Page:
Then we are ready to seriously attack derived algebraic geometry, $n$Lab-wise. I’d like to do that in the slightly more general context that deserves to be called higher geometry. In fact notions such as structured $(\infty,1)$-topos are way more general than the generalized schemes considered in derived algebraic geometry, it would seem.

Posted by: Urs Schreiber on September 7, 2009 1:31 PM | Permalink | Reply to this

### Re: 2000

Turns out there was some miscounting going on:

Entry number 2000 on the $n$Lab is instead the one on Grothendieck connection.

But that is also by Zoran! :-)

And this is a great entry to use for celebration. I have added a “revisionist” “Idea” section to it to amplify the important conceptual idea beneath the technical stuff.

Posted by: Urs Schreiber on September 7, 2009 5:49 PM | Permalink | Reply to this

### Re: 2000

Yeah, okay. I was just counting pages in the database, which includes all the webs. So what I put on the latest changes should be read as referring to the whole system rather than just the nLab.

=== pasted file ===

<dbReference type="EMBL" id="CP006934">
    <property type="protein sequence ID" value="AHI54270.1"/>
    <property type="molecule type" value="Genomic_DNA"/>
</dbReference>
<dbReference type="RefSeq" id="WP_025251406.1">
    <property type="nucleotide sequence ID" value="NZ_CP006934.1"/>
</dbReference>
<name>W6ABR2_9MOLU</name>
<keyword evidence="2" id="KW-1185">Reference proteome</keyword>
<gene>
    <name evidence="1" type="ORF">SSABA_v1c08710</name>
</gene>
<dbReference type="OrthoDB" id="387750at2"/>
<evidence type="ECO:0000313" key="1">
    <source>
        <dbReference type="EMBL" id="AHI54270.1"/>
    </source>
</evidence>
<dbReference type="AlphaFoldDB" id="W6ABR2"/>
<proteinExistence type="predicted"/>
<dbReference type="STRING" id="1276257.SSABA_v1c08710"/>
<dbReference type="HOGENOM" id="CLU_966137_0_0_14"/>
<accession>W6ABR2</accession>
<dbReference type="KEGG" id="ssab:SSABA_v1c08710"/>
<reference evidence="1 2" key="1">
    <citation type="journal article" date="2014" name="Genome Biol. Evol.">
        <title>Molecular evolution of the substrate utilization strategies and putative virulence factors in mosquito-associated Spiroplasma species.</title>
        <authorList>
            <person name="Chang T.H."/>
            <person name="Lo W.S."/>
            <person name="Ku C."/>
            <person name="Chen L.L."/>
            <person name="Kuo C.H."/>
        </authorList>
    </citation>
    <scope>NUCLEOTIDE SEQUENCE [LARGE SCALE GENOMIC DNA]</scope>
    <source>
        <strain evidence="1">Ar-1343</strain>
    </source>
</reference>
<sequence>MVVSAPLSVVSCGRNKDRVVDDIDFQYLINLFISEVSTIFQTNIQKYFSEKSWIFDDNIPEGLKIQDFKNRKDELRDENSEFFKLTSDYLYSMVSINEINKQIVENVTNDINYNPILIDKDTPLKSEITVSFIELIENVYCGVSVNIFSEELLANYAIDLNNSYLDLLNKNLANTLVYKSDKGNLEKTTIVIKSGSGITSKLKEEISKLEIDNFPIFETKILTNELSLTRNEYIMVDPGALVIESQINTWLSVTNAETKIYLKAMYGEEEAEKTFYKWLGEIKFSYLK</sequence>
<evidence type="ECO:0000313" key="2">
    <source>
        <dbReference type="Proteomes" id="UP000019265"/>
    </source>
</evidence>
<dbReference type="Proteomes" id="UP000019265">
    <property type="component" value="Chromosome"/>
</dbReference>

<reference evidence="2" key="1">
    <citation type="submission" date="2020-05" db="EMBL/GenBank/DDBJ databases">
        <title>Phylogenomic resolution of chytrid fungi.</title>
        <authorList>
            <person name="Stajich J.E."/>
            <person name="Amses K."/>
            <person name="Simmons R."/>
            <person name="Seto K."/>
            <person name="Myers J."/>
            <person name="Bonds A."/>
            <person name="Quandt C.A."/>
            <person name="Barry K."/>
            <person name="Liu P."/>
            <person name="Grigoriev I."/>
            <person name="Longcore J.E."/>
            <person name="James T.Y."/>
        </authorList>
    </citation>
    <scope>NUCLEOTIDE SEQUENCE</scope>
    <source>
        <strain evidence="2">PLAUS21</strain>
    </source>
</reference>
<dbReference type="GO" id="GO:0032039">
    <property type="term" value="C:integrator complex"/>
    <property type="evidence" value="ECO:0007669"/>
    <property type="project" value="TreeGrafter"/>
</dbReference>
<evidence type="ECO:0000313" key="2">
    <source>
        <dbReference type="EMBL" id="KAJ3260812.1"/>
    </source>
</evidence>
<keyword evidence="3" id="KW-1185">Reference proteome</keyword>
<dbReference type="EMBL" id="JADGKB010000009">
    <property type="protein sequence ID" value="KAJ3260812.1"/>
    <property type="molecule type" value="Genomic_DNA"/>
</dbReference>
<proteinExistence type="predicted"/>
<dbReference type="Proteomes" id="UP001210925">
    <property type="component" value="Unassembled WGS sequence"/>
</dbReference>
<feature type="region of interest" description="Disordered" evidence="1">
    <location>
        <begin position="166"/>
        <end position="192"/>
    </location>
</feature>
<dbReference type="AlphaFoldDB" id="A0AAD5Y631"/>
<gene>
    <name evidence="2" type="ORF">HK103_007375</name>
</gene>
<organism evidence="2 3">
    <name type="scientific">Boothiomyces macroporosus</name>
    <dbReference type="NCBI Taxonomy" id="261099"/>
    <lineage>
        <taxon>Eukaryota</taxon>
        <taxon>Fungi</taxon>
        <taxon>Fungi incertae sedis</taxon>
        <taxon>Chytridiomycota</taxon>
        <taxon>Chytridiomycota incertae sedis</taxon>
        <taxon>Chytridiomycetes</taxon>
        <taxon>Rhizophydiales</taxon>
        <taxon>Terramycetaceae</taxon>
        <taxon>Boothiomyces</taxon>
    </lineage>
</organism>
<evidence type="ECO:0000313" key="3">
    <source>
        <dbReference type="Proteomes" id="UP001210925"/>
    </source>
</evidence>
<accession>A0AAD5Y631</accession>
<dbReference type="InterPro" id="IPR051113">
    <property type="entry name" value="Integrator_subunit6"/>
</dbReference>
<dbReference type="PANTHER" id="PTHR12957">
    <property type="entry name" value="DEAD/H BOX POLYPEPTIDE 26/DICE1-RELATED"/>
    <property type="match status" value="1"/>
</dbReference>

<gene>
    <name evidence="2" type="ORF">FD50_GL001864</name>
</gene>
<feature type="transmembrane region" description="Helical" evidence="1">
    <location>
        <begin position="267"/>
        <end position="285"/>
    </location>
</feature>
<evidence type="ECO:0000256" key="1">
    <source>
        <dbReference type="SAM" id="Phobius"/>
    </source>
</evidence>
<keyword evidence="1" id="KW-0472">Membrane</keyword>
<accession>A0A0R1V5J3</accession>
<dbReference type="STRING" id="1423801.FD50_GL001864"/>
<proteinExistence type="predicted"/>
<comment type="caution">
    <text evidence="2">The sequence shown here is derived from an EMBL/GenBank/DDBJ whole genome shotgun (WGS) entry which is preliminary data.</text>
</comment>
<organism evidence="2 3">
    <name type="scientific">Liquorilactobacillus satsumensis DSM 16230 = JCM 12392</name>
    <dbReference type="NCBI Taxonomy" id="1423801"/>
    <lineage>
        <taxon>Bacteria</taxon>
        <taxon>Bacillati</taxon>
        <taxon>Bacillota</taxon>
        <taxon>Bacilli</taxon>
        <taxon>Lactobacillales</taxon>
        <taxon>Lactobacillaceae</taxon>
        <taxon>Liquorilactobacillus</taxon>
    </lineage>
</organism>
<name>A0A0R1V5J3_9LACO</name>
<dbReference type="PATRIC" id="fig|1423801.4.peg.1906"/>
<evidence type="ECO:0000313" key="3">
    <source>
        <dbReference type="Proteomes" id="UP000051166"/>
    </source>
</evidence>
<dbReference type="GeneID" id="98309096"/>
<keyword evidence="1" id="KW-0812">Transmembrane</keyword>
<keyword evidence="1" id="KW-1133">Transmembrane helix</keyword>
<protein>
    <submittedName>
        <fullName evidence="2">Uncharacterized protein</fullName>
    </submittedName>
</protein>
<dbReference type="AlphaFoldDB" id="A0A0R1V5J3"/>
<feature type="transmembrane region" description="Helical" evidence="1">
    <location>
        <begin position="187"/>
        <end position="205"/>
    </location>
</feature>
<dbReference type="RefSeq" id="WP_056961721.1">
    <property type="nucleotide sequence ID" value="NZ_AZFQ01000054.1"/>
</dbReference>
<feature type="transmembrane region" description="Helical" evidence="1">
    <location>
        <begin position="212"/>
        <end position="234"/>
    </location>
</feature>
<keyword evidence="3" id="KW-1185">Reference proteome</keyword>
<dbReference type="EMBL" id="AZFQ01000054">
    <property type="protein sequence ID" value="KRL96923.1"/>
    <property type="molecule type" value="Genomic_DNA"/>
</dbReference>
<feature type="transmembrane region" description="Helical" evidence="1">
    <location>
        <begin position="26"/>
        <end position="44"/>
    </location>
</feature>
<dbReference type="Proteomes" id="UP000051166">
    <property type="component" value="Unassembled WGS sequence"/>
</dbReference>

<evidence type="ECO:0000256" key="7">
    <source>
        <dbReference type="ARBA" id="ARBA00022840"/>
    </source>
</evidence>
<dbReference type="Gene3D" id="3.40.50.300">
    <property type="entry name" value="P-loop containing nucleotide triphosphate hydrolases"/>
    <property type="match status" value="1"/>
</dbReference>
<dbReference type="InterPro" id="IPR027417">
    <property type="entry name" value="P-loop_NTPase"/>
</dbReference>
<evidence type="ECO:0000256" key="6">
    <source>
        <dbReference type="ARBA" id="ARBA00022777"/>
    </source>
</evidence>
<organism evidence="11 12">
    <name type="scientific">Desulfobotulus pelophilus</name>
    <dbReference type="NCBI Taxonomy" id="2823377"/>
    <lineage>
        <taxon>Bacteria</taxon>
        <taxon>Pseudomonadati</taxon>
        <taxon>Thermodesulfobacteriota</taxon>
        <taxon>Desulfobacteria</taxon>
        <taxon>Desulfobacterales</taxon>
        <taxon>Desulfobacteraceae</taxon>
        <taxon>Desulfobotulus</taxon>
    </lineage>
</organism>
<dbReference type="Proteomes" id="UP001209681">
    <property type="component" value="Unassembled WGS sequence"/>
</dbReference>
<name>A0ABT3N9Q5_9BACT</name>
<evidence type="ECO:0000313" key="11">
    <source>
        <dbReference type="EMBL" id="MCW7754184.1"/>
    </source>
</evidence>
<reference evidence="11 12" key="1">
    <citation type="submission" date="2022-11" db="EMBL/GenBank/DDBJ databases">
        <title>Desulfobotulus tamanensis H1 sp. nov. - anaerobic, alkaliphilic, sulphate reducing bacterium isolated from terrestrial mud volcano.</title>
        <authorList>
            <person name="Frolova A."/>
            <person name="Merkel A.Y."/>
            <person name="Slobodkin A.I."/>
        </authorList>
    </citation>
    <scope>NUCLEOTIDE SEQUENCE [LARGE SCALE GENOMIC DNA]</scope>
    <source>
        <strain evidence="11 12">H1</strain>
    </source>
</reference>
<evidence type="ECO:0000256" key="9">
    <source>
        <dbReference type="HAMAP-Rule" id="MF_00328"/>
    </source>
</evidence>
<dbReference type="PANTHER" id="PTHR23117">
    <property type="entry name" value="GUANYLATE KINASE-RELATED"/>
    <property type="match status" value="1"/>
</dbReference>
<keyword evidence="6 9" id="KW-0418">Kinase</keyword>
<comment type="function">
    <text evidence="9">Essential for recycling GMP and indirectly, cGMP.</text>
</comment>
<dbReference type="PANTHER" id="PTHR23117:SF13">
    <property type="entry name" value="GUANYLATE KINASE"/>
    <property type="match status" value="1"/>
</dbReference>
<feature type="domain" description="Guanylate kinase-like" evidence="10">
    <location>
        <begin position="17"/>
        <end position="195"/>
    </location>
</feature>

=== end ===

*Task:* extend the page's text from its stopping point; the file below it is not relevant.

Posted by: Andrew Stacey on September 8, 2009 3:40 PM | Permalink | Reply to this

### Re: 2000

Yeah, okay. I was just counting pages in the database, which includes all the webs. So what I put on the latest changes should be read as referring to the whole system rather than just the nLab.

No worries, Andrew. It doesn’t really matter much. This counting game was just for fun.

Then next fun goal to aim at is a nominal number of 100 authors. Currently we are at 94.

I trust that Scott Carnahan is about to add this sentence, which will make it 95. ;-)

Posted by: Urs Schreiber on September 8, 2009 4:12 PM | Permalink | Reply to this

### Re: 2000

You get the nominal number of authors by counting the list here (assuming that every nominal author that has edited at least one web has edited the main web, which I think is true now). You get a more realistic number of authors by counting the list here (assuming that it's up to date, which is true now). The actual number of authors will be a bit larger than the latter, due to Anonymous Cowards.

Posted by: Toby Bartels on September 8, 2009 7:46 PM | Permalink | Reply to this

### More Migration: Latest Changes

Not having posting rights on this blog, I’m putting this here in the hope that those following developments on the n-lab will see it.

We are proposing shifting the place for recording latest changes to the n-Forum. This will provide the following advantages:

1. It will be better organised and so easier to see new items, and replies to existing items.
2. There is an RSS feed so you can follow developments without having to check this page every 5 minutes (you know who you are).